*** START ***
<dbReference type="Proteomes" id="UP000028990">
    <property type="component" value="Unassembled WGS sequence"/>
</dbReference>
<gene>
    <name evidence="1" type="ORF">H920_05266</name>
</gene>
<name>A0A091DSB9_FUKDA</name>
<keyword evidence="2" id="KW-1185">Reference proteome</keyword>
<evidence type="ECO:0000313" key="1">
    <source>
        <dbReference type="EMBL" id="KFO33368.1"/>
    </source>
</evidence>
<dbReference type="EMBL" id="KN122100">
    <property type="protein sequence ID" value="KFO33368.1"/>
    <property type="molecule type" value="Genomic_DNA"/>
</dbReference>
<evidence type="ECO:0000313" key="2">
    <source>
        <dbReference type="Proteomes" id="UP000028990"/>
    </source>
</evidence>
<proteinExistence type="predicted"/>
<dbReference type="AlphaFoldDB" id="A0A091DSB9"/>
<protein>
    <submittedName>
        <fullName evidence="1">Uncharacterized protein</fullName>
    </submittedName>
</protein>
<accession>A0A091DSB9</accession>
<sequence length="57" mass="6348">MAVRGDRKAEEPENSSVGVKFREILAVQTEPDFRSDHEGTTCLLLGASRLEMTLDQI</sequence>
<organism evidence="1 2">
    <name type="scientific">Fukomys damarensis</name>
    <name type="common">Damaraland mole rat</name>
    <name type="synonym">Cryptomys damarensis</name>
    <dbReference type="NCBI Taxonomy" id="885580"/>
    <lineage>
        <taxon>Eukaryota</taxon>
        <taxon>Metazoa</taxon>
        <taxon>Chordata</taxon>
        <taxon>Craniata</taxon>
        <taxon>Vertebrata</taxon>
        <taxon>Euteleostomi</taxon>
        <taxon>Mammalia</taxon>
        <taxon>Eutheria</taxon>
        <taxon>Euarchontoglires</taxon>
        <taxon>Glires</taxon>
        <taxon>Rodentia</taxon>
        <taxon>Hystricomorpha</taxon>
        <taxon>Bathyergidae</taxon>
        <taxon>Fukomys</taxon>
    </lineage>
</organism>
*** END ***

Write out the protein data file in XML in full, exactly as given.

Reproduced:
<dbReference type="Proteomes" id="UP000028990">
    <property type="component" value="Unassembled WGS sequence"/>
</dbReference>
<gene>
    <name evidence="1" type="ORF">H920_05266</name>
</gene>
<name>A0A091DSB9_FUKDA</name>
<keyword evidence="2" id="KW-1185">Reference proteome</keyword>
<evidence type="ECO:0000313" key="1">
    <source>
        <dbReference type="EMBL" id="KFO33368.1"/>
    </source>
</evidence>
<dbReference type="EMBL" id="KN122100">
    <property type="protein sequence ID" value="KFO33368.1"/>
    <property type="molecule type" value="Genomic_DNA"/>
</dbReference>
<evidence type="ECO:0000313" key="2">
    <source>
        <dbReference type="Proteomes" id="UP000028990"/>
    </source>
</evidence>
<proteinExistence type="predicted"/>
<dbReference type="AlphaFoldDB" id="A0A091DSB9"/>
<protein>
    <submittedName>
        <fullName evidence="1">Uncharacterized protein</fullName>
    </submittedName>
</protein>
<accession>A0A091DSB9</accession>
<sequence length="57" mass="6348">MAVRGDRKAEEPENSSVGVKFREILAVQTEPDFRSDHEGTTCLLLGASRLEMTLDQI</sequence>
<organism evidence="1 2">
    <name type="scientific">Fukomys damarensis</name>
    <name type="common">Damaraland mole rat</name>
    <name type="synonym">Cryptomys damarensis</name>
    <dbReference type="NCBI Taxonomy" id="885580"/>
    <lineage>
        <taxon>Eukaryota</taxon>
        <taxon>Metazoa</taxon>
        <taxon>Chordata</taxon>
        <taxon>Craniata</taxon>
        <taxon>Vertebrata</taxon>
        <taxon>Euteleostomi</taxon>
        <taxon>Mammalia</taxon>
        <taxon>Eutheria</taxon>
        <taxon>Euarchontoglires</taxon>
        <taxon>Glires</taxon>
        <taxon>Rodentia</taxon>
        <taxon>Hystricomorpha</taxon>
        <taxon>Bathyergidae</taxon>
        <taxon>Fukomys</taxon>
    </lineage>
</organism>